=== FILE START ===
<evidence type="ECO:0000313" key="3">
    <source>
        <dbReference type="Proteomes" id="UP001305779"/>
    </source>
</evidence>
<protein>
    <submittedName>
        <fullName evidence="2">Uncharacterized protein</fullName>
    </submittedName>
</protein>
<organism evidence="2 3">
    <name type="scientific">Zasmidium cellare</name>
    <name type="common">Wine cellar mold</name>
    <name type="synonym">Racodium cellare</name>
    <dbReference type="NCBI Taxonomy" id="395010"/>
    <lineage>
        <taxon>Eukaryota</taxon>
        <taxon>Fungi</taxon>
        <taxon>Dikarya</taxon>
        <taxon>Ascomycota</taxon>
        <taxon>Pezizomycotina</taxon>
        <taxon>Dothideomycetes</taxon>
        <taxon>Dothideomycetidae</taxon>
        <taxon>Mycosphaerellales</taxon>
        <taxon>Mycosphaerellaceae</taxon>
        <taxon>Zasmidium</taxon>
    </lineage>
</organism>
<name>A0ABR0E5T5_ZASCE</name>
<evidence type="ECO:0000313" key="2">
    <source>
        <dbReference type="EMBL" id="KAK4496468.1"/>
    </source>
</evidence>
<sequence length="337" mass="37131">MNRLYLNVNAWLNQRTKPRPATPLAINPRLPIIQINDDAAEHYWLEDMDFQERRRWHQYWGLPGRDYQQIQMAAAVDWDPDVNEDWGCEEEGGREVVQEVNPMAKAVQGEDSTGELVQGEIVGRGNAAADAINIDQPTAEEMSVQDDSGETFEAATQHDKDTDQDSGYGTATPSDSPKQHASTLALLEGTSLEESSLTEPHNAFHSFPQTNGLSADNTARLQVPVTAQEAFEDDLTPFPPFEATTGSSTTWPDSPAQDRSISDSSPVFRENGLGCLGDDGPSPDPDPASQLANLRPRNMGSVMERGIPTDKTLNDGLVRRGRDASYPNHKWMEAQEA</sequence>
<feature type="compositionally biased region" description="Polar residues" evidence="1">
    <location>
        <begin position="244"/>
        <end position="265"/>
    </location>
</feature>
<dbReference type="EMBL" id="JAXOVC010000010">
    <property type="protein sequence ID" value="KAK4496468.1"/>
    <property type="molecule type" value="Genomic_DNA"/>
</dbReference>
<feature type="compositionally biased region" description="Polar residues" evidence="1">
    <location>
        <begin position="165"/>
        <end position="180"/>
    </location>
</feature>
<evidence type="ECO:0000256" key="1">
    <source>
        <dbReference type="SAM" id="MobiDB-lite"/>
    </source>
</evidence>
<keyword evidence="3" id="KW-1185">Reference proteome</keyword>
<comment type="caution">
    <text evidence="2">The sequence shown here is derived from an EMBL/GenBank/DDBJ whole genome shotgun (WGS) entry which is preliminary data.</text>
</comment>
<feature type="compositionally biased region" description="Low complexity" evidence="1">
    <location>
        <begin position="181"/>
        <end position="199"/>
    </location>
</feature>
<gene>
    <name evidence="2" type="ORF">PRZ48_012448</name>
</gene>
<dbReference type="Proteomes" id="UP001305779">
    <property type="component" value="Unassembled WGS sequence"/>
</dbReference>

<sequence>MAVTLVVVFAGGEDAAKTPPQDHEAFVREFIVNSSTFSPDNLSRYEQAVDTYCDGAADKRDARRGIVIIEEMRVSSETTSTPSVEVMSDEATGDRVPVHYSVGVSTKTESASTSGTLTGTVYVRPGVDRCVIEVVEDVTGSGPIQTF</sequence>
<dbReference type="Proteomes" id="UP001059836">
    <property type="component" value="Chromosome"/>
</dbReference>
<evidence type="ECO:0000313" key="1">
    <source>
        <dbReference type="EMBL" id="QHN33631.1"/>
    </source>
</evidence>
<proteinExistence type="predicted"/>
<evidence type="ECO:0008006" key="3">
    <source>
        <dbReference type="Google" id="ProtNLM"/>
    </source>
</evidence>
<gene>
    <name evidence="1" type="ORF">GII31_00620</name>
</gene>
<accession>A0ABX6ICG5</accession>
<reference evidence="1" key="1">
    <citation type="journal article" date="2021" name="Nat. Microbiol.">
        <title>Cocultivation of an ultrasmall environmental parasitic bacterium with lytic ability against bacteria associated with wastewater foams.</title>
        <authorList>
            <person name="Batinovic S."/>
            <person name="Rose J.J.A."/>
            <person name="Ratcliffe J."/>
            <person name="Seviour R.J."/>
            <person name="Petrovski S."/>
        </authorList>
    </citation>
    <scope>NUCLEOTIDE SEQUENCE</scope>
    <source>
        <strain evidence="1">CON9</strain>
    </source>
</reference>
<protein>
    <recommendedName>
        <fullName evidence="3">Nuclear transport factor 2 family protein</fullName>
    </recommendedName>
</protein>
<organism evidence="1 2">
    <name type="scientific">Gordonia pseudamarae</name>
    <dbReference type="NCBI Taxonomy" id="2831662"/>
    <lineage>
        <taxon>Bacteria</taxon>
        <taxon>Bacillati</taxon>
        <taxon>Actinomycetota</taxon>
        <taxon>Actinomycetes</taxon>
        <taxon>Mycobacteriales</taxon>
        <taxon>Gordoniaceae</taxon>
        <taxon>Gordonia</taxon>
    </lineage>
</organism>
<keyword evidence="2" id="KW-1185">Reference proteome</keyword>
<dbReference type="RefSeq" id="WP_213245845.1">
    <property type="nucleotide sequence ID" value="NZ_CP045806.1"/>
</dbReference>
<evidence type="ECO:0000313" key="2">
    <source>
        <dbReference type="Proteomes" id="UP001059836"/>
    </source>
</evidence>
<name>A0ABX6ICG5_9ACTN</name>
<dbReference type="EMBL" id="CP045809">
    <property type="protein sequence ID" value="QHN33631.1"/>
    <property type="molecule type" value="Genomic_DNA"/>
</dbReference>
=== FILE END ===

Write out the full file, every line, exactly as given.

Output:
<evidence type="ECO:0000313" key="3">
    <source>
        <dbReference type="Proteomes" id="UP001305779"/>
    </source>
</evidence>
<protein>
    <submittedName>
        <fullName evidence="2">Uncharacterized protein</fullName>
    </submittedName>
</protein>
<organism evidence="2 3">
    <name type="scientific">Zasmidium cellare</name>
    <name type="common">Wine cellar mold</name>
    <name type="synonym">Racodium cellare</name>
    <dbReference type="NCBI Taxonomy" id="395010"/>
    <lineage>
        <taxon>Eukaryota</taxon>
        <taxon>Fungi</taxon>
        <taxon>Dikarya</taxon>
        <taxon>Ascomycota</taxon>
        <taxon>Pezizomycotina</taxon>
        <taxon>Dothideomycetes</taxon>
        <taxon>Dothideomycetidae</taxon>
        <taxon>Mycosphaerellales</taxon>
        <taxon>Mycosphaerellaceae</taxon>
        <taxon>Zasmidium</taxon>
    </lineage>
</organism>
<name>A0ABR0E5T5_ZASCE</name>
<evidence type="ECO:0000313" key="2">
    <source>
        <dbReference type="EMBL" id="KAK4496468.1"/>
    </source>
</evidence>
<sequence length="337" mass="37131">MNRLYLNVNAWLNQRTKPRPATPLAINPRLPIIQINDDAAEHYWLEDMDFQERRRWHQYWGLPGRDYQQIQMAAAVDWDPDVNEDWGCEEEGGREVVQEVNPMAKAVQGEDSTGELVQGEIVGRGNAAADAINIDQPTAEEMSVQDDSGETFEAATQHDKDTDQDSGYGTATPSDSPKQHASTLALLEGTSLEESSLTEPHNAFHSFPQTNGLSADNTARLQVPVTAQEAFEDDLTPFPPFEATTGSSTTWPDSPAQDRSISDSSPVFRENGLGCLGDDGPSPDPDPASQLANLRPRNMGSVMERGIPTDKTLNDGLVRRGRDASYPNHKWMEAQEA</sequence>
<feature type="compositionally biased region" description="Polar residues" evidence="1">
    <location>
        <begin position="244"/>
        <end position="265"/>
    </location>
</feature>
<dbReference type="EMBL" id="JAXOVC010000010">
    <property type="protein sequence ID" value="KAK4496468.1"/>
    <property type="molecule type" value="Genomic_DNA"/>
</dbReference>
<feature type="compositionally biased region" description="Polar residues" evidence="1">
    <location>
        <begin position="165"/>
        <end position="180"/>
    </location>
</feature>
<evidence type="ECO:0000256" key="1">
    <source>
        <dbReference type="SAM" id="MobiDB-lite"/>
    </source>
</evidence>
<keyword evidence="3" id="KW-1185">Reference proteome</keyword>
<comment type="caution">
    <text evidence="2">The sequence shown here is derived from an EMBL/GenBank/DDBJ whole genome shotgun (WGS) entry which is preliminary data.</text>
</comment>
<feature type="compositionally biased region" description="Low complexity" evidence="1">
    <location>
        <begin position="181"/>
        <end position="199"/>
    </location>
</feature>
<gene>
    <name evidence="2" type="ORF">PRZ48_012448</name>
</gene>
<dbReference type="Proteomes" id="UP001305779">
    <property type="component" value="Unassembled WGS sequence"/>
</dbReference>

<sequence>MAVTLVVVFAGGEDAAKTPPQDHEAFVREFIVNSSTFSPDNLSRYEQAVDTYCDGAADKRDARRGIVIIEEMRVSSETTSTPSVEVMSDEATGDRVPVHYSVGVSTKTESASTSGTLTGTVYVRPGVDRCVIEVVEDVTGSGPIQTF</sequence>
<dbReference type="Proteomes" id="UP001059836">
    <property type="component" value="Chromosome"/>
</dbReference>
<evidence type="ECO:0000313" key="1">
    <source>
        <dbReference type="EMBL" id="QHN33631.1"/>
    </source>
</evidence>
<proteinExistence type="predicted"/>
<evidence type="ECO:0008006" key="3">
    <source>
        <dbReference type="Google" id="ProtNLM"/>
    </source>
</evidence>
<gene>
    <name evidence="1" type="ORF">GII31_00620</name>
</gene>
<accession>A0ABX6ICG5</accession>
<reference evidence="1" key="1">
    <citation type="journal article" date="2021" name="Nat. Microbiol.">
        <title>Cocultivation of an ultrasmall environmental parasitic bacterium with lytic ability against bacteria associated with wastewater foams.</title>
        <authorList>
            <person name="Batinovic S."/>
            <person name="Rose J.J.A."/>
            <person name="Ratcliffe J."/>
            <person name="Seviour R.J."/>
            <person name="Petrovski S."/>
        </authorList>
    </citation>
    <scope>NUCLEOTIDE SEQUENCE</scope>
    <source>
        <strain evidence="1">CON9</strain>
    </source>
</reference>
<protein>
    <recommendedName>
        <fullName evidence="3">Nuclear transport factor 2 family protein</fullName>
    </recommendedName>
</protein>
<organism evidence="1 2">
    <name type="scientific">Gordonia pseudamarae</name>
    <dbReference type="NCBI Taxonomy" id="2831662"/>
    <lineage>
        <taxon>Bacteria</taxon>
        <taxon>Bacillati</taxon>
        <taxon>Actinomycetota</taxon>
        <taxon>Actinomycetes</taxon>
        <taxon>Mycobacteriales</taxon>
        <taxon>Gordoniaceae</taxon>
        <taxon>Gordonia</taxon>
    </lineage>
</organism>
<keyword evidence="2" id="KW-1185">Reference proteome</keyword>
<dbReference type="RefSeq" id="WP_213245845.1">
    <property type="nucleotide sequence ID" value="NZ_CP045806.1"/>
</dbReference>
<evidence type="ECO:0000313" key="2">
    <source>
        <dbReference type="Proteomes" id="UP001059836"/>
    </source>
</evidence>
<name>A0ABX6ICG5_9ACTN</name>
<dbReference type="EMBL" id="CP045809">
    <property type="protein sequence ID" value="QHN33631.1"/>
    <property type="molecule type" value="Genomic_DNA"/>
</dbReference>